I see the opposite with most people with HD’s used for personal use. They buy a truck with 20k tow raings and tow a 10k trailer. Because the truck barely notices the load they drive like they are empty.

        • 0 avatar
          DC Bruce

          Only if you get the very right combination of stuff. If you go looking for something on the lot with those numbers, you’re unlikely to find it, unless its a regular cab. I know; I’ve been looking. The cargo capacity of the typical F-150 crew cab you’ll find on a lot might be as much as 1700 lbs. if you don’t order the FX4 package (because . . . skid plates). Also avoid: the sunroof (super-heavy) and the extra capacity 36 gallon fuel tank. There’s a lot of advertising b.s. put out about the towing and cargo capacity of these 1/2 ton trucks. Heaven help the buyer with an actual trailer, who doesn’t know enough to look at the cargo capacity on the door sticker on his particular truck before he signs the loan papers.

          • 0 avatar
            Lou_BC

            DC Bruce- really? I would not buy any 1/2 4×4 with the optional smaller fuel tank. Same can be said for skid plates. They are cheap insurance. If you live in a dense urban setting and use 4×4 for that occasional skiff of snow then fly at ‘er.
            Look at the door tag because as you have pointed out, options add weight and weight reduces cargo ratings.

  • avatar
    PrincipalDan

    Please tell me that any 3.5 ltr turbo V6 F150 comes standard with some sort of mechanical limited slip to aid the traction control.

  • avatar
    Mandalorian

    Saw my first of the new generation in the flesh last week. It’s easy to dislike on paper, but in person it’s a handsome truck. I think my favorite part is the “F-150” Lettering. It just looks so right.

  • avatar
    CoreyDL

    Fixed.

  • avatar
    SC5door

    I’ve never been an F-150 (now F150) fan, but I gotta say that this truck finally ticks all the right boxes for me. The interior is still a bit cheapo in some areas, but after my boss let me have his for a day it’s a winner. The color combo shown here is what I would get too, although not sure if I would stick with the 5.0 or upgrade to the EB.

    Note to Ford dealers: PLEASE order more trucks with the spray in bed liner from the factory.

  • avatar
    gaudette

    More like a life lesson learned by a guy who knows nothing about trucks than an actual review. The first few paragraphs I thought this was satire and I still hope it is to some degree. The only direct comparison to other trucks was the incorrectly stated length. I guess the real truth about cars is that whatever is shiny and new is nicely reviewed.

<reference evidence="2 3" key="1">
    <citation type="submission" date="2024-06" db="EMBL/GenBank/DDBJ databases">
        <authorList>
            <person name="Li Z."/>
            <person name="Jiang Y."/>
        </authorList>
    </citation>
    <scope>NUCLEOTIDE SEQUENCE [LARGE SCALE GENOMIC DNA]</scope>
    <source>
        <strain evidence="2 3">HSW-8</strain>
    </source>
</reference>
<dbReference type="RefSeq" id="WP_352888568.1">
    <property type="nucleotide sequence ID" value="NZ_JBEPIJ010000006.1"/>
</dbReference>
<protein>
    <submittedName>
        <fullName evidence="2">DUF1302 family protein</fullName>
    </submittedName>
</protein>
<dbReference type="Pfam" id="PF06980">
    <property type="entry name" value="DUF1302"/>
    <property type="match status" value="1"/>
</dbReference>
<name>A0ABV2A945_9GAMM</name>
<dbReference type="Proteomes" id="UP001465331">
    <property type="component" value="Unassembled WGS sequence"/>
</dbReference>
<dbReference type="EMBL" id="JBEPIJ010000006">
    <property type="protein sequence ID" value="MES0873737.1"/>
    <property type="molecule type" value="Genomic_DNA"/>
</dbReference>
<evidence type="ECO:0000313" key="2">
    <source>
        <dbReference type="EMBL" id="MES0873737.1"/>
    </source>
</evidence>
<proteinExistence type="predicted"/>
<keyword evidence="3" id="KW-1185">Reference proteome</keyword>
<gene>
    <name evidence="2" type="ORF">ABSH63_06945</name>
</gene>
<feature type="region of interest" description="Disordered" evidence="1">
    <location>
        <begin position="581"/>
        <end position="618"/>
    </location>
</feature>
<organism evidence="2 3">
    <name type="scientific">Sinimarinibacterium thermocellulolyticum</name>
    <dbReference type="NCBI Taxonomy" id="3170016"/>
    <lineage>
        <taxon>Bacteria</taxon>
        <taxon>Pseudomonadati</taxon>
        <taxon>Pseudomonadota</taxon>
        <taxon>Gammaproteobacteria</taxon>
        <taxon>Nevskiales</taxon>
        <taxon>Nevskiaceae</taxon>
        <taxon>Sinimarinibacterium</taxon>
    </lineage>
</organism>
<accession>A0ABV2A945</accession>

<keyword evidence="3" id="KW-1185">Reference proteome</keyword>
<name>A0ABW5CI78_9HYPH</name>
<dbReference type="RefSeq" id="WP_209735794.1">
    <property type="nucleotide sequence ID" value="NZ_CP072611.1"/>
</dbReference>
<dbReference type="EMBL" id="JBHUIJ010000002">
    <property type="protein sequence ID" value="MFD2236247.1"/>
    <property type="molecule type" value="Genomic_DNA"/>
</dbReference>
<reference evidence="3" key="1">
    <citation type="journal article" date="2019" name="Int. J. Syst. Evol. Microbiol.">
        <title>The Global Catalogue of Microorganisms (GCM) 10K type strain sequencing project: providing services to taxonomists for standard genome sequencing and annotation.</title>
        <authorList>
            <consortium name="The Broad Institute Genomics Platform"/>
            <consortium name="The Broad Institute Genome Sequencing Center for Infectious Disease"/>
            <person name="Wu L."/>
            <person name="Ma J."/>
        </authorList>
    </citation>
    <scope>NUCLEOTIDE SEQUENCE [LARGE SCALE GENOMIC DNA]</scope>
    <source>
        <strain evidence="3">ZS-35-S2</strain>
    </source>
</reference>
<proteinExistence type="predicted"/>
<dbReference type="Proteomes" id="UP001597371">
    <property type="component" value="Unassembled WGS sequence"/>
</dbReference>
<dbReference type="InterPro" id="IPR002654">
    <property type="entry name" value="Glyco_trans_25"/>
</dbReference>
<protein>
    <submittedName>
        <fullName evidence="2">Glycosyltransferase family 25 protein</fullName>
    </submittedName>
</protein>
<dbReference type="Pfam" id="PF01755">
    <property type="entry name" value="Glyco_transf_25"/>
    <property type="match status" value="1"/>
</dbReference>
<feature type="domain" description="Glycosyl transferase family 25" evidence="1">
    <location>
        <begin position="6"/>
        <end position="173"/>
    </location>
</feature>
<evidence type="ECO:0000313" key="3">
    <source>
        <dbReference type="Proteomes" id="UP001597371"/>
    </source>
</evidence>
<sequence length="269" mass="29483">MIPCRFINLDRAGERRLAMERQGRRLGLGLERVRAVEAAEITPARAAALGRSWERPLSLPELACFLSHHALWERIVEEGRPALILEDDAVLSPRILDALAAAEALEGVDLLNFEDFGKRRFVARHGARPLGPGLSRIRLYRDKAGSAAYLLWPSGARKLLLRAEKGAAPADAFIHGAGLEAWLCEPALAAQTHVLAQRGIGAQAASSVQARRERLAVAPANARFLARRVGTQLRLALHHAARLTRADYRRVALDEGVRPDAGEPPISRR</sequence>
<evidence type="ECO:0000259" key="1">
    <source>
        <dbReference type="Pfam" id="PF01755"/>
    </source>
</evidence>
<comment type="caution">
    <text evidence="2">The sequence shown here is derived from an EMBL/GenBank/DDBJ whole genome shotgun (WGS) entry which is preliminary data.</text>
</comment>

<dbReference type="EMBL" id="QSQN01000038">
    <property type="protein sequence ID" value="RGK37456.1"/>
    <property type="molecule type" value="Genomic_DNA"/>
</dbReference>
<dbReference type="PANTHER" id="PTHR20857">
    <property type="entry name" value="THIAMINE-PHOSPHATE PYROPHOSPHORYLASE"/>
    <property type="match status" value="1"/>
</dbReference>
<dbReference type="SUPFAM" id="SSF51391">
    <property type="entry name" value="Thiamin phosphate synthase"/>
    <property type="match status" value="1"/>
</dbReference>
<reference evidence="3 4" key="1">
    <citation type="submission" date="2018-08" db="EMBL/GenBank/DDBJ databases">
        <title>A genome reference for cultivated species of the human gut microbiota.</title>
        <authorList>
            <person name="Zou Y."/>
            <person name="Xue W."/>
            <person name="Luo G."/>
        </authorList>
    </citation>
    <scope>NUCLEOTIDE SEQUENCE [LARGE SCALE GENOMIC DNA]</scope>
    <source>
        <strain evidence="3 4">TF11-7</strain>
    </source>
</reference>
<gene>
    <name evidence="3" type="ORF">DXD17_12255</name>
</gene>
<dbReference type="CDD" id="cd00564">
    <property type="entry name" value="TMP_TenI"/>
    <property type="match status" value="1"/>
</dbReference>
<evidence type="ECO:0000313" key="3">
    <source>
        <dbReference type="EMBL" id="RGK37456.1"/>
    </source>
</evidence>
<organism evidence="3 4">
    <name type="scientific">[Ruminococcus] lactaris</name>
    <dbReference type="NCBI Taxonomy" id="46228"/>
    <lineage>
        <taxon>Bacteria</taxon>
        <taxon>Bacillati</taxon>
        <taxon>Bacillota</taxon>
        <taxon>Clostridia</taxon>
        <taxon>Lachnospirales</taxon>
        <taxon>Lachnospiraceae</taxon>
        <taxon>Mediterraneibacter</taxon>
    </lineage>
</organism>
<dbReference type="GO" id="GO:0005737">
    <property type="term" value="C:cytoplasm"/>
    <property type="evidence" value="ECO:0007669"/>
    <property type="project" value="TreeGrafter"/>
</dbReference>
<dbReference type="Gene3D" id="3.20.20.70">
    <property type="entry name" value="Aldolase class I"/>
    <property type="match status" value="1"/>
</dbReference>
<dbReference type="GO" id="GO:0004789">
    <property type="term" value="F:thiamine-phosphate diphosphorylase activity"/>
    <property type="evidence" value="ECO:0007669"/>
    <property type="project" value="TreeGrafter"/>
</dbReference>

That man step is all but useless. If a person has the time to pull that contraption out of the tailgate they definitely have time to pull their gloves off before changing the radio station or adjusting the air conditioning. I take mine off before opening the damn door. By the way, FX4 is also no longer a trim level but an optional package.

  • avatar
    PeriSoft

    “It slides out with a KA-CHUNK, along with corresponding yellow-knobbed pimp cane to climb up, and stepping down from the bed gives even the manliest man the countenance of a prom queen descending a crystal staircase.”

    I LOL’d. Hard. This is what brings me back to TTAC.

  • avatar
    Fred

    Those steps wouldn’t be necessary if they reduced the height some. Example my 99 Silverado can haul just as much as this F150 except I can step into it from the bumper and reach over the sides to grab stuff out of the bed. Just one of the things that bother me about new trucks. Still they are awfully nice inside. Too bad about the mpg.

    • 0 avatar
      Carlson Fan

      I think think the biggest problem is the big wheels they put on trucks these days. Put your Silverado wheels and tires on the new Ford and the bed height difference probably wouldn’t be anywhere near as drastic.

  • avatar
    Big Al from Oz

    So, you did all that at how little mpg’s, when a Transit Connect could of done the same.

    Great selling points for the FX-4 you’ve made?

    So what is it good at other than traffic light drag racing and returning around 13mpg.

    What’s its cost? And what are cheaper alternative to do what you used it for?

    It looks like a nice pickup, but I think you’ve sold the aluminium F-150 down.

    • 0 avatar

      It’s not our job as reviewers to sell you on anything. We’re here to report our findings with the vehicle we had in a given timeframe. For the task at hand the F150 (not Transit connect) performed the duties we asked of it.

      Reviews are not subject to a given formula, that would be a comparison test and even that is dictated by the publication and not the readers.